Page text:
Michael Feeney, 32, Compassionate Journalist, Dies
Michael Feeney, seasoned in his field on the level of veteran journalists who’ve spent two or more decades in print, cared for his community, his culture, his craft.
And his work reflected it.
We met him in 2010 during the Schomburg’s celebration of the donation of Maya Angelou’s collection. Michael covered it for the NY Daily News. He was 26. And he was impressive.
We were thrilled when the Daily News selected him to run their Harlem neighborhood beat, and elated with his move to Harlem around that time.
An interview with Khalil Gibran Muhammad, the Schomburg Center director, was the last time we sat with Michael. We felt privileged sitting in on the conversation between those two brilliant young men.
As with Khalil, we thought of Michael as “our future”.
We are saddened and we will miss Michael Feeney.
NABJ Mourns the Loss of Member Michael J. Feeney
WASHINGTON (Feb. 1, 2016) — The National Association of Black Journalists (NABJ) mourns the loss of member Michael J. Feeney, a former reporter for The New York Daily News, immediate past president of the New York Association of Black Journalists and a past recipient of NABJ’s Emerging Journalist of the Year Award.
Feeney, 32, died Sunday after going into cardiac arrest while being treated for a staph infection in his kidneys, according to an obituary published in The Daily News.
“I am shocked to learn of Michael’s passing. He was a respected leader within NABJ, having served with distinction as chapter president of the New York Association of Black Journalists for years. His leadership led to that chapter receiving the NABJ Chapter of the Year Award,” NABJ President Sarah Glover said. “He was a tenacious journalist who possessed a passion and energy for telling stories reflective of diverse communities — stories which otherwise might not have been told.”
Glover first met Feeney in 2003 at the NABJ Region II Conference in Atlantic City as he traveled with other Delaware State students to their very first NABJ conference. She fondly remembers his ambitious desire to learn the craft and meet working black journalists.
Feeney learned journalism from the best. He was taught by NABJ founder DeWayne Wickham at Delaware State University and was a founding member of the university’s student chapter.
“Michael Feeney was friend, a mentee and a former student of mine whom I admired greatly. He was far more talented than he allowed himself to believe; much more the master of his destiny than he was willing to contemplate,” Wickham said. “He was an immensely talented young black man for whom — like far too many of our young black men — death came way too early. I trust that he is already at work in God’s newsroom.”
“I am heartbroken to hear of Michael’s untimely passing as I have watched him grow from a young inquisitive child into a remarkable man and journalist,” said Allison J. Davis, an NABJ founder. “Michael often thanked me and the late great Reggie Harris for igniting the spark that ultimately became his profession, but it was I who thanked him for making us so proud of his many accomplishments in the industry we so dearly loved. His death is a great loss to journalism, NABJ and to our community of Teaneck, New Jersey, a place he still called home. He will truly be missed by all the lives he touched.”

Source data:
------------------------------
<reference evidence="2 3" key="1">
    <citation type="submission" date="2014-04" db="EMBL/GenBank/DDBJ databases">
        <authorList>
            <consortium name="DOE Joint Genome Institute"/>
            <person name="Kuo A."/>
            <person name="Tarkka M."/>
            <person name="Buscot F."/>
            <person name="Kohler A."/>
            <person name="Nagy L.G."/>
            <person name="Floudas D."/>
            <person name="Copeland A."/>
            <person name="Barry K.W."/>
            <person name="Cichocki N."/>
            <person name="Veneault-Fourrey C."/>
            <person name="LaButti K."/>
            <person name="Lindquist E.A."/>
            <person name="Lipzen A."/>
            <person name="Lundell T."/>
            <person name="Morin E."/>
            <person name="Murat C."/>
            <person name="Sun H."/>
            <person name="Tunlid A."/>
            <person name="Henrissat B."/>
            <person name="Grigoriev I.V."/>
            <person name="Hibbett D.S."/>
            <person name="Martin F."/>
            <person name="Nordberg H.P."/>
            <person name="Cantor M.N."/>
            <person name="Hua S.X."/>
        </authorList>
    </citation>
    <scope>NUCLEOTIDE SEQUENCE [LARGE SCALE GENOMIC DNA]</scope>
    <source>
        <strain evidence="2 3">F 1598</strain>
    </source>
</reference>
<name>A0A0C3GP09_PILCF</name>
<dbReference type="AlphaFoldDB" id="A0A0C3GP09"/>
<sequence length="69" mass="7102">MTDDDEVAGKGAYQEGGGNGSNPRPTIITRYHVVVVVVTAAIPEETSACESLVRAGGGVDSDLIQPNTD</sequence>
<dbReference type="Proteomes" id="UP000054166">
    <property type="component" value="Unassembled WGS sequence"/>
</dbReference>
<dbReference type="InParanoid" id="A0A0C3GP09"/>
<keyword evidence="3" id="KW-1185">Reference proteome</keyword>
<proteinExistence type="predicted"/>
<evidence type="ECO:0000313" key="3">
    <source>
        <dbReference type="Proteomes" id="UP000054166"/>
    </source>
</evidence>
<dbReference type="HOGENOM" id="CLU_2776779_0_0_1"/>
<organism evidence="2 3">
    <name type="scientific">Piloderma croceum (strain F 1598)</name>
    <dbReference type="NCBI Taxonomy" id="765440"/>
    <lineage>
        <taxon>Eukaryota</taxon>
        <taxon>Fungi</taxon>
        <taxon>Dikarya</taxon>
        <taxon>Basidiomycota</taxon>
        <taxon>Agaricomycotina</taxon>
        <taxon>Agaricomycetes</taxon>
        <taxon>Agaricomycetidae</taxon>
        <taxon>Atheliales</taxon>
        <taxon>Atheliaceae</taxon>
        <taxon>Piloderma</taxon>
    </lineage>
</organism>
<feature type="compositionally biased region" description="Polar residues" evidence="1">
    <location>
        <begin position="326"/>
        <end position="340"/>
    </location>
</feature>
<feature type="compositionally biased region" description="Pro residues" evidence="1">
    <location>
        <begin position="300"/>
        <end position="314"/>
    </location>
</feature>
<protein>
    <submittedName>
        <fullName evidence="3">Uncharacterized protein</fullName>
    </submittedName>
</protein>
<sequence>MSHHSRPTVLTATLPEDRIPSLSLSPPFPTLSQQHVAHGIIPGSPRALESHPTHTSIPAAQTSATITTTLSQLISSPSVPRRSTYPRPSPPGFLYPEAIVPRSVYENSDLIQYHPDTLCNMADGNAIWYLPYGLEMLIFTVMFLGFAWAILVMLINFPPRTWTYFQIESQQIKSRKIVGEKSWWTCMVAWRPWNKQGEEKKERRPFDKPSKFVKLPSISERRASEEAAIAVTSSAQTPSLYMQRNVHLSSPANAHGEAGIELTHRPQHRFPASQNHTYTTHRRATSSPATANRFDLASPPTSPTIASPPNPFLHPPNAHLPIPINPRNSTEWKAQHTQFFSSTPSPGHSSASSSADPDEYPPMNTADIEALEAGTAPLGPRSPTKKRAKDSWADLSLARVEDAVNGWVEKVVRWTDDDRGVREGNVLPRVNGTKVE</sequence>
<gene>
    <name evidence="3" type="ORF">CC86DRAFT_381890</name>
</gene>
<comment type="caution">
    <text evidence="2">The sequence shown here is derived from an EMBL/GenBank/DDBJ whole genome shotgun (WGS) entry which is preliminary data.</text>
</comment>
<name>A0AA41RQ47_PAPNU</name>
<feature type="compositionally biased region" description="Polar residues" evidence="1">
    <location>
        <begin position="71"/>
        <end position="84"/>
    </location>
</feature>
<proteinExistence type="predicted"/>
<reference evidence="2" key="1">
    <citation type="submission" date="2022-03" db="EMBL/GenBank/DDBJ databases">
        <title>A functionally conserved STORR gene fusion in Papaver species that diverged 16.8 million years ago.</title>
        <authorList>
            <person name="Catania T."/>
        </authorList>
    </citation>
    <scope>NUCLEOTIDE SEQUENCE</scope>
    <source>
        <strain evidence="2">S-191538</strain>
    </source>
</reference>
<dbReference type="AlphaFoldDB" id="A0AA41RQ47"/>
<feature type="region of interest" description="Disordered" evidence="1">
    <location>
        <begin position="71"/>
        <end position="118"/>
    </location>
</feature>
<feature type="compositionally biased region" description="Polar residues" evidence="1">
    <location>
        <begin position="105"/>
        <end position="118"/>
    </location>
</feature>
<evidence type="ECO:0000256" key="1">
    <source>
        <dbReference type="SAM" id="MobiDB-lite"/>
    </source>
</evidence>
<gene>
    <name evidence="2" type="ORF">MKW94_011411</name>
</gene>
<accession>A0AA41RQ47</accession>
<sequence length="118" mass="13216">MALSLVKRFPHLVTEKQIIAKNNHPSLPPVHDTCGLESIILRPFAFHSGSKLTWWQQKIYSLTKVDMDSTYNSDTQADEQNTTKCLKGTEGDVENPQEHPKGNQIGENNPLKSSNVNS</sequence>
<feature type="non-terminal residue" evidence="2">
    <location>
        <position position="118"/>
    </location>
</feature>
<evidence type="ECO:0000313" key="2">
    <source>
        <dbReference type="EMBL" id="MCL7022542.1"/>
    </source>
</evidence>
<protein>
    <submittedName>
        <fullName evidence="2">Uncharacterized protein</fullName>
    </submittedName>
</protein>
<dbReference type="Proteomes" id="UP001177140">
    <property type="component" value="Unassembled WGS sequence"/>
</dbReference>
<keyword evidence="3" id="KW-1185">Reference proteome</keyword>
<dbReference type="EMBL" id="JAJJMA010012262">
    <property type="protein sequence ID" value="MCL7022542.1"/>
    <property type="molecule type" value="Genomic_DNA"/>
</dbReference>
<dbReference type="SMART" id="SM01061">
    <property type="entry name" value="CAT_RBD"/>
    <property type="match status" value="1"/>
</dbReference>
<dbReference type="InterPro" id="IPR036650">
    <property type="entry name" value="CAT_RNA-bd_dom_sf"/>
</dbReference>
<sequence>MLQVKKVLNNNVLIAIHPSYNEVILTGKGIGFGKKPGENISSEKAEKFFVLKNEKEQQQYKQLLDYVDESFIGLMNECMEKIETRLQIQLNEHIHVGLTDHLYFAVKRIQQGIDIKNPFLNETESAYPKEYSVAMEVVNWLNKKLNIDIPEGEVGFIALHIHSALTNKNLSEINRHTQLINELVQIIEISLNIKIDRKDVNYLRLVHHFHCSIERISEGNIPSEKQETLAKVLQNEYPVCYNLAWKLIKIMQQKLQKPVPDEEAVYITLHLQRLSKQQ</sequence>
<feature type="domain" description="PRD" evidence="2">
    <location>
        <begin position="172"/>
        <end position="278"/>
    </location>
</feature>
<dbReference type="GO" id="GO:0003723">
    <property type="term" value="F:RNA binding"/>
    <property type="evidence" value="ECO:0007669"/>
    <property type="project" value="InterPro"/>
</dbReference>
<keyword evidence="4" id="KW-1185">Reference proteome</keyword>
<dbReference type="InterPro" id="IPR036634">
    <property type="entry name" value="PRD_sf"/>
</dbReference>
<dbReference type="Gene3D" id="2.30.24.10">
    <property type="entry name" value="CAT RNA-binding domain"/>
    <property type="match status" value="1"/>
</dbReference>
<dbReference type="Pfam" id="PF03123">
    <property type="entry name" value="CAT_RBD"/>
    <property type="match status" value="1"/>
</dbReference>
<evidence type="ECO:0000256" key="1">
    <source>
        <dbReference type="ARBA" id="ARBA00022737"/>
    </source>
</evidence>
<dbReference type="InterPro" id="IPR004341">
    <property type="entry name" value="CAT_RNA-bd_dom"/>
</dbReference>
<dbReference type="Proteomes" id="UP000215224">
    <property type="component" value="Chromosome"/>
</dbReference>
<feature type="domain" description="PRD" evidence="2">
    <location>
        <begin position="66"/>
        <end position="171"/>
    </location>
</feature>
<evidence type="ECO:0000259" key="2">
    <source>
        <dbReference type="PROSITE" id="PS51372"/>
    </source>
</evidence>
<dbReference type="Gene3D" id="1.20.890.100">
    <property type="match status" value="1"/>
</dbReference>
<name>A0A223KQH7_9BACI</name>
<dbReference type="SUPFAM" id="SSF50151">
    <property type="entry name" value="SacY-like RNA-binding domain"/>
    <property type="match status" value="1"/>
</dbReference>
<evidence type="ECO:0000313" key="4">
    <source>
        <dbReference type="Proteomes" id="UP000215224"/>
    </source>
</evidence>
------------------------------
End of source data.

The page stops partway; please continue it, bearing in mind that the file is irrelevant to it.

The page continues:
For five years, Feeney distinguished himself as a versatile reporter at The New York Daily News. Feeney advanced from being a crime reporter to covering Upper Manhattan, which included the Harlem, East Harlem, Washington Heights and Inwood neighborhoods. While excelling as a beat reporter, he also covered entertainment and culture showing an innate ability to shift from hard news to feature reporting.
As a freelancer, Feeney covered the riots in Baltimore following the death of Freddie Gray for NBC BLK. Prior to working for the Daily News, he covered entertainment and culture for The Record in North Jersey and news and entertainment for TheGrio.com. He contributed to EBONY Magazine, including a feature story on actress and HIV/AIDS activist Sheryl Lee Ralph and Hairfinity owner Tymeka Lawrence.
“The New York Association of Black Journalists is saddened by the passing of former President Michael J. Feeney. It is with deep sorrow that we mourn him,” NYABJ President Julie Walker said. “He was a dedicated leader of the organization and an outstanding journalist. Michael, who served four years as president of NYABJ, worked tirelessly furthering our goals and revitalizing the chapter. He was a mentor to so many just starting out as journalists and a constant voice for those working tirelessly in media.”
A proud native of Teaneck, New Jersey, he was a 2005 graduate of Delaware State University. Feeney was a champion of historically black colleges. Upon being honored with NABJ’s Emerging Journalist of the Year Award in 2010, he went on a speaking tour which took him to several HBCU campuses.
“Michael was a gregarious, warm and joyous person,” Glover added. “‘Feeney,’ as he affectionately was known, inspired veteran journalists and aspiring journalists because of his energy, his enthusiasm and his commitment to helping others. He was a little brother to me and so many NABJers.”
Funeral arrangements are pending.
NABJ extends its sincerest condolences to Michael’s mother Ms. Reba Willis, his twin brother Anthony, their family and Michael’s colleagues and friends who also mourn his passing.
An advocacy group established in 1975 in Washington, D.C., NABJ is the largest organization for journalists of color in the nation, and provides career development as well as educational and other support to its members worldwide. For additional information, please visit www.nabj.org.